Another obvious character is of course CR as the antagonist, “Jesus” – but watching his display yesterday, I’m less sure… should he keep this up, the Balloon Door will be even more farcical than it already is! I almost felt sorry for him, to be honest.

      Oh, how the tide can turn; let’s enjoy it for now. Carpe Momentum!

    3. CR as Jesus – why has no one ever seen this very obvious connection? Wait for the next Clásico, when CR is going to strut around in front of Messi threatening to f*** him, and Messi just standing there with an air of disbelief. Football NEEDS this so badly!

  2. Lmao! The late goals are over for Madrid. The fire sale of Morata and James and the bad form of bale and Ronaldo have reared its results.

    1. Didn’t see that game, but this season RM seem to have found the best way to end any talks of their dominance and Barca’s crisis really fast. Only two wins from five games, incredible.

  3. My Friend’s Message:
    WTF?! Now Paulinho and Messi are going to be best buds? I think Messi has a Brazilian fetish.

    My Reply:
    Messi’s insane start to the season & goal tally is so indicative of how much he compromised the past 4 years to ensure that Suarez and Neymar felt equally important. He has quite literally held himself back for the good of the team and its dynamic.

    The ultimate team player – How many times have we seen him gifting delicious through balls and lobs and laying them on a platter for Suarez and Neymar especially, to tap in? How many times have we seen Leo let Njr take penalties when he was having an off game just to cheer him up & boost his confidence even though being on a Pichichi race himself with cristine.

    People have a misconception that when you go to Barcelona, you have to play second fiddle to Leo. But the truth is when you go there, you have the best player ever willing to adapt his game to accommodate you. Think about that for a second.

    Reports surfaced from Barcelona that when Neymore told his teammates he was going to leave, Messi told him that if he stayed, he’d personally see to it that Njr wins the ballon d’or by focusing on solely setting him up. Note that this is the best player ever, with his own personal ambitions, saying this to a kid with misplaced priorities.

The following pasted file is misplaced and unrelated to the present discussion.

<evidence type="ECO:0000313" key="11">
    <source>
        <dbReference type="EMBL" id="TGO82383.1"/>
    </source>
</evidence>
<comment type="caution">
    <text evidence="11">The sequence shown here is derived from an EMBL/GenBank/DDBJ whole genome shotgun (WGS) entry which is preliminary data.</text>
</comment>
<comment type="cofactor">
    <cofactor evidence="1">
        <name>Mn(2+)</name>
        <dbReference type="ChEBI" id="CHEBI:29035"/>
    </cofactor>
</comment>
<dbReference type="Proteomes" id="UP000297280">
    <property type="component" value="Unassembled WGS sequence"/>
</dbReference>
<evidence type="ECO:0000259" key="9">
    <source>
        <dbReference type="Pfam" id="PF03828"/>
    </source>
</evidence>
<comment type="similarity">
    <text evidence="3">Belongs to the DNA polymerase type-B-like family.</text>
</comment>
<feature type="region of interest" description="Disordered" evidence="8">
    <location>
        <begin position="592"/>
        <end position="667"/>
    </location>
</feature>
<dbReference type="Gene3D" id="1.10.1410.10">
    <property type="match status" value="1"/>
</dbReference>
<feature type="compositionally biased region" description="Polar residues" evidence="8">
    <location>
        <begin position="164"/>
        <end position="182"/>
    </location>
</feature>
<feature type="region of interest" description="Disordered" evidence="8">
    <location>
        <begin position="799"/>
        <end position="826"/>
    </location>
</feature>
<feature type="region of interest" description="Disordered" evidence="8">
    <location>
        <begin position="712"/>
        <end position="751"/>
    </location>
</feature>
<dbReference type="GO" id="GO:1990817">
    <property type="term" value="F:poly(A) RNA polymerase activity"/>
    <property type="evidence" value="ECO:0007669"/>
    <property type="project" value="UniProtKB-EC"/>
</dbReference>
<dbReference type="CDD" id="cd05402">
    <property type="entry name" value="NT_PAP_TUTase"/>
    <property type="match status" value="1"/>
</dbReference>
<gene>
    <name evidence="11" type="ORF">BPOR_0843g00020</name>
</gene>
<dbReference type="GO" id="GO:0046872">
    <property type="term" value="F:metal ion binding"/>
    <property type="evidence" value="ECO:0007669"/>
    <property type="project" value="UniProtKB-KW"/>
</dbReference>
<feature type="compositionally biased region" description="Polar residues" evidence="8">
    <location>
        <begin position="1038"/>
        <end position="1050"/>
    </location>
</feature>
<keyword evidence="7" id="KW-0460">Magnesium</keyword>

So, to reply to your statement.. Messi doesn’t have a Brazilian fetish.
    He has a TEAM fetish. Anything that helps the team.

    1. I couldn’t agree more with your comment, Lionel. Been thinking the same thing to myself for some time, and I can’t help but admire the magnitude of his sacrifice for the collective. Beyond that though, it does seem EV’s keenness to play him more centrally has greatly accounted for his stupendous goal-scoring form; not to mention that he spends more time around the box now than far from it.

  4. That Big Lebowski CR7 Jesus comparision has me in splits hahahaha! It’s weirdly spot on….
    Madrids insane luck with late goals seems to be finally running out ! It’s a welcome change from the constant last gasp undeserved winners they had last season..

    Messi now has more goals in la liga this season than Madrid have points !
    He’s also had his best start to any la liga season in his entire career at the ripe age of 30!! Are we spoilt fans or what???

    Deulo Denis and Paulinho are turning it on, hope that form continues over to the end of the season as I have a funny feeling we are going to be needing them to be in top form if we are to win the big ones this season.

  5. I dont want to get excited about EE now. Its too early and what if they get good after Feb, like they did when Zidane took over.
    I only want the team to improve, to not get tired and keep this rhythm and momentum upto Apr/may

  6. Not to be too much of a downer, a 6-1 victory is great, but it bothered me how often Deulofeu and Digne lost the ball—killing promising attacks with poor judgment. Perhaps when you are up 4-5 goals, you take more risks, I don’t know….

    I do want these guys to succeed—I’m not biased against them, but I hated to admit to myself that there seemed to be a quality drop-off compared to the rest of the squad from those two. A skilled player keeps the ball even when pressured.

    Just me?

    1. I also don’t think Digne will suceed at Barcelona. I don’t see any signs of improvement after more than one season at the club.